E: What other hobbies do you have apart from teaching?

JA: When I am not teaching academics, I still teach. I teach hip-hop dance and choreography at Berkshire Dance Theatre, and I have been teaching there for more than 10 years because my wife runs the program. When I am not dancing, I do professional videography, which ranges from doing weddings to doing interviews of people of interest or making montage videos for the studio I am at just to capture the best moments of dancers at the dance studio. This gives dancers something to look back on once they leave the program and graduate from high school. For me, it’s really easy to teach academics, dance, and do videography because the base for all three of them is telling a story. When I am filming, I am capturing videos to tell a story which helps me understand different literary texts or things of that nature. Apart from filming, I also like playing video games, working out, and reading.

E: You are also the new advisor for the Greylock Multicultural Student Union, how do you feel about that?

JA: I am just honored that I was given the opportunity to guide and assist students. I know that the club has been around for a while and there have been tumultuous issues in our local community. I think it’s amazing that they are willing to try something new, and give me a new opportunity. I am extremely excited to start working with the GMSU as soon as possible.

E: As a person of color, has your life been different? Have you faced racism?

JA: It has been and I have faced racism before. When it comes down to it, I may not face racism that is direct or violent, but the thing is, typically with the way I carry myself in the school environment, every decision I make is made politically. If I choose to teach a certain topic, it’s political. If I choose not to teach a certain topic, it’s political. If I eject a student from class, it’s political. Being under that microscope that no one talks about it’s something that is implicit. That is the thing I personally face from a professional standpoint. Other than that, I am usually the only person of color in many rooms in the county, but no one has gone out of their way to be racist toward me.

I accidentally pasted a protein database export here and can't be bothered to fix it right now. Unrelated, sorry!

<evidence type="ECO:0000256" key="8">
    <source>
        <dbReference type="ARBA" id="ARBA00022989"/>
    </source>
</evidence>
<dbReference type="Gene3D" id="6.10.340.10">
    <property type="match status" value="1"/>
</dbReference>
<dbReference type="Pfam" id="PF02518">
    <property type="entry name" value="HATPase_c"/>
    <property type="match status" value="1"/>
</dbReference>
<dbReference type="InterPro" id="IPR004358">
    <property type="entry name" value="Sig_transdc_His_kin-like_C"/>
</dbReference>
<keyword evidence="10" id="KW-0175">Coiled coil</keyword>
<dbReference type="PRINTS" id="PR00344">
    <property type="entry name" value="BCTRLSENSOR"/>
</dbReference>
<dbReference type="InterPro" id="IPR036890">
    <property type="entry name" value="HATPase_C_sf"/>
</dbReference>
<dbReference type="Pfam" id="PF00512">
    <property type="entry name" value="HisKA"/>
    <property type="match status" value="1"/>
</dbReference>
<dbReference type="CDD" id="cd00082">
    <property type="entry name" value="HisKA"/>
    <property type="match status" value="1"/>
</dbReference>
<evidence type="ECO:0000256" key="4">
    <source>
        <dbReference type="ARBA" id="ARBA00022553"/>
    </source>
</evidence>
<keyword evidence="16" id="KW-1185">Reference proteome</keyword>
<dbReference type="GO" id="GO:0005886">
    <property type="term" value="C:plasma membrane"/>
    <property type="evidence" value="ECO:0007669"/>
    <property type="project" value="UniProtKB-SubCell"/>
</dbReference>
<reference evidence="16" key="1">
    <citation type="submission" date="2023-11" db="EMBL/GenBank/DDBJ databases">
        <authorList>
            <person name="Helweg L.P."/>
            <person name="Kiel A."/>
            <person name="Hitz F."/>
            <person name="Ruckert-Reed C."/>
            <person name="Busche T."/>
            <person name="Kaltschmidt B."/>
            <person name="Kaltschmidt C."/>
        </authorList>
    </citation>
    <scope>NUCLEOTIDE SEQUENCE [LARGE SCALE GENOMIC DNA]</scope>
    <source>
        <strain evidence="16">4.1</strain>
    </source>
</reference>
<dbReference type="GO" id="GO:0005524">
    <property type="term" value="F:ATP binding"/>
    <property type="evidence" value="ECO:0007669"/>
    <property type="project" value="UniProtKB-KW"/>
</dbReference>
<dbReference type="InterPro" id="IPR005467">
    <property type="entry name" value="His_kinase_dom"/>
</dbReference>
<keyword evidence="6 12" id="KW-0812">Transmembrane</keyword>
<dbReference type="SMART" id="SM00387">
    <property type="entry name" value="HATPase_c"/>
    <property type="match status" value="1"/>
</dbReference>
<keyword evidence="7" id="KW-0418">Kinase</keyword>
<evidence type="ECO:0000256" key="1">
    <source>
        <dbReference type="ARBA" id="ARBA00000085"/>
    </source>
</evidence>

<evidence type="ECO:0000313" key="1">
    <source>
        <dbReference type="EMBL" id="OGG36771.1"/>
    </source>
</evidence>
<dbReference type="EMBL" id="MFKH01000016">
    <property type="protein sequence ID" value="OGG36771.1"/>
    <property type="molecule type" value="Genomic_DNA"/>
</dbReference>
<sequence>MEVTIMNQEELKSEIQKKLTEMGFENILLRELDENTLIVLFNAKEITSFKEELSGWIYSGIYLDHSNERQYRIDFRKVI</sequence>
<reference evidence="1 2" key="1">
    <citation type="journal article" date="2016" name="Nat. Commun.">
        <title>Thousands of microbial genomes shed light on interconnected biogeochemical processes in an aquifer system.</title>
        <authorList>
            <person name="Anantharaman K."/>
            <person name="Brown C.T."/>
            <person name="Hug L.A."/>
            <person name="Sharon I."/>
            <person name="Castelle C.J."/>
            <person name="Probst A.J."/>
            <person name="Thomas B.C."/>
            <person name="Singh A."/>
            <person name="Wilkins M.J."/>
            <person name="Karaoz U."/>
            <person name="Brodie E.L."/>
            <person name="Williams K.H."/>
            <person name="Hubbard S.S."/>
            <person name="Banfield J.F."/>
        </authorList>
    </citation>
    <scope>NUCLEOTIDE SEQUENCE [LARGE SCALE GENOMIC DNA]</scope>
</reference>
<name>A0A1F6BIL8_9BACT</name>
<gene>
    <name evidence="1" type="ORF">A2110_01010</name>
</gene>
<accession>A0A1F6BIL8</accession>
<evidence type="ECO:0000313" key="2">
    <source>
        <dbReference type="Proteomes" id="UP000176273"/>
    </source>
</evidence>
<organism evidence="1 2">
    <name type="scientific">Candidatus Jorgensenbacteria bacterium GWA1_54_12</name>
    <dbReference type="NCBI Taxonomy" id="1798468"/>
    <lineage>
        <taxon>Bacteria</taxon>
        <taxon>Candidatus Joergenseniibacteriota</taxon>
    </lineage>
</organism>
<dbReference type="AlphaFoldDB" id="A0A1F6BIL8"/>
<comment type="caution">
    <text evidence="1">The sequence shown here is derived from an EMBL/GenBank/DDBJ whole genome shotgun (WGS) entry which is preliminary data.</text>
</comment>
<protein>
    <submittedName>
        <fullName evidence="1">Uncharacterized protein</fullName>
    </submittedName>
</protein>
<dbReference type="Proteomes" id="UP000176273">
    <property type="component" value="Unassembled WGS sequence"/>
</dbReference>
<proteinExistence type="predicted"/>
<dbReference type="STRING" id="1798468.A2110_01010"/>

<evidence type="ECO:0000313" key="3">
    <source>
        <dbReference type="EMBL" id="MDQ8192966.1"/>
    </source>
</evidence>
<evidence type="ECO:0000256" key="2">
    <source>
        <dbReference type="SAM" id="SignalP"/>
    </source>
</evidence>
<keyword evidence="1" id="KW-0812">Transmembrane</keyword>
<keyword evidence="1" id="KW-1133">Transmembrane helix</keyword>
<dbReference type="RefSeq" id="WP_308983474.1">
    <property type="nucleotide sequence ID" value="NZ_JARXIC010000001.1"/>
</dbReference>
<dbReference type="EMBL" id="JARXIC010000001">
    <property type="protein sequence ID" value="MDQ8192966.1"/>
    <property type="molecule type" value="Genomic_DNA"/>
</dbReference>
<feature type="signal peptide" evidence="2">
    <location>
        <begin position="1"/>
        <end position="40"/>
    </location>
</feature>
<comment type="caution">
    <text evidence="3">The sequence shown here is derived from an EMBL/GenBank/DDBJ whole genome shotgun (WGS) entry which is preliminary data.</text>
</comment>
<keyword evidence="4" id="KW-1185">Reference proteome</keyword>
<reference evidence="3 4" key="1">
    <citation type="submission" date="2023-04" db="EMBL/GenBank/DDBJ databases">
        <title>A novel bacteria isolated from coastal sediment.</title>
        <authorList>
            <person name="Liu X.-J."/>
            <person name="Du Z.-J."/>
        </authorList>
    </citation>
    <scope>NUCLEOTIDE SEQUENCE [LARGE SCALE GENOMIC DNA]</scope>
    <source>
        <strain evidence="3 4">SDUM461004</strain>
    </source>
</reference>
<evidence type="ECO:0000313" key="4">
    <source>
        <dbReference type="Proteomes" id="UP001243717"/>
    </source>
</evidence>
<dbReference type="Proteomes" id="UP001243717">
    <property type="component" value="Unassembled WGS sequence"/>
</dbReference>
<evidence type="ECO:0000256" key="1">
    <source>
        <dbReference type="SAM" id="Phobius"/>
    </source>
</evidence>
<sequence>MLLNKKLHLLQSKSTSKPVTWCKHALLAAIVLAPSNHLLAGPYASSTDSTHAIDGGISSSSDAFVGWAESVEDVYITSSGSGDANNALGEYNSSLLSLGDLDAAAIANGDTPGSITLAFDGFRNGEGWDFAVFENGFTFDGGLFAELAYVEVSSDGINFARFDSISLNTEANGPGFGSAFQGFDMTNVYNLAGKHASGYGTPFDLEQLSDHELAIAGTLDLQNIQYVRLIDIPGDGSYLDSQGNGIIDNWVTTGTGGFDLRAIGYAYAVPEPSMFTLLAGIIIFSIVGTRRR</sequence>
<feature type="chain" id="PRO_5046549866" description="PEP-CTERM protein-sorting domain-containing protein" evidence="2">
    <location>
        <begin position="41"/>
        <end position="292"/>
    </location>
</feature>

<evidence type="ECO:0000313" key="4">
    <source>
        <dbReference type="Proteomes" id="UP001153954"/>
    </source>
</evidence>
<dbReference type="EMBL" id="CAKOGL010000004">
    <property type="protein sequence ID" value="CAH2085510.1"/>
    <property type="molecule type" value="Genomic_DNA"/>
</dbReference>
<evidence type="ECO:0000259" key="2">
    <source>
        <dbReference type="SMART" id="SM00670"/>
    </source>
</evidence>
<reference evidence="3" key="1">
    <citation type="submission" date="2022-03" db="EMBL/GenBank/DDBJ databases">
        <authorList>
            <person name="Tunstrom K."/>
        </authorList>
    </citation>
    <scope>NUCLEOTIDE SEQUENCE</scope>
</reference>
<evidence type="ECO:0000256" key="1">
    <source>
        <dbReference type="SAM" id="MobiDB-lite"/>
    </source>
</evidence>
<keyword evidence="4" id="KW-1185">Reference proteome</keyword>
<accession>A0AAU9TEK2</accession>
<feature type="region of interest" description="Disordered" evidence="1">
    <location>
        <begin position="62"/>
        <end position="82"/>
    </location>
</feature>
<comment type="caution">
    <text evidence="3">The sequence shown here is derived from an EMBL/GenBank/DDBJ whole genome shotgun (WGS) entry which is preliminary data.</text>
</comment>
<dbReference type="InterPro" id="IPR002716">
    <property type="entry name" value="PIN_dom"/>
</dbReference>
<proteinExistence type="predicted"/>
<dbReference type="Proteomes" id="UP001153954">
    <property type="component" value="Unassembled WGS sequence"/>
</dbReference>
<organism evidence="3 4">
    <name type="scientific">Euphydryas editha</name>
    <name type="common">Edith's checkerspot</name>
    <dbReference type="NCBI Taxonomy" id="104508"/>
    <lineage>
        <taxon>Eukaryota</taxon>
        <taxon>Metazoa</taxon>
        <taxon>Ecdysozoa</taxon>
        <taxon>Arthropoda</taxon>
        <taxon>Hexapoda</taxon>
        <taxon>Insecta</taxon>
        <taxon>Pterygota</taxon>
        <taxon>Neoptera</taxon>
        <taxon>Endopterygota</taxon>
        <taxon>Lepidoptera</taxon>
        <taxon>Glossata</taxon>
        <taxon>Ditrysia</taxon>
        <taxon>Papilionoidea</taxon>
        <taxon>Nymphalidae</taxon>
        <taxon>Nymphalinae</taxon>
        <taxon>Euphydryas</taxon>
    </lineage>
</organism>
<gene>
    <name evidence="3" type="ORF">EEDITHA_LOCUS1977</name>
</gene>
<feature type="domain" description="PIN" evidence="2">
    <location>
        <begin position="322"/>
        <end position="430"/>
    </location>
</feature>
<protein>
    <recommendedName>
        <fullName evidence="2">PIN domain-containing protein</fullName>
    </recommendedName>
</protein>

E: Do you think you will be a person students can relate to?

JA: Yeah, I hope I will be, and I will try to be someone students can relate to. What I learned the hard way is that if I try to be the person looking to relate to other people, it makes me feel fake. For me, my race and ethnicity exist on a spectrum, and the idea that what I represent comes in many shapes and sizes, many degrees and levels of intensity. When we think of the population at Greylock, there are so few forms of reflection for people of color. We can either reflect on what we read in a book, what we see on TV, or what’s in front of us, which is not much. But I will just be who I am, and I will just accept all my identities. I hope through that confidence and love for myself, I will relate to others. 

E: Well, that’s all I have, if you want to add anything you can.

JA: I have always wanted to do a movie club, not necessarily starting a movie club, but just being able to talk about the film and talk about good stories. I would love to talk about those things because I think media is inherently political, even when it tries to not be political, and I love having conversations about that. If anyone ever wants to talk about what you have been noticing in movies, such as Top Gun: Maverick, Everything Everywhere All At Once, or the new Predator movie, come see me in room D310.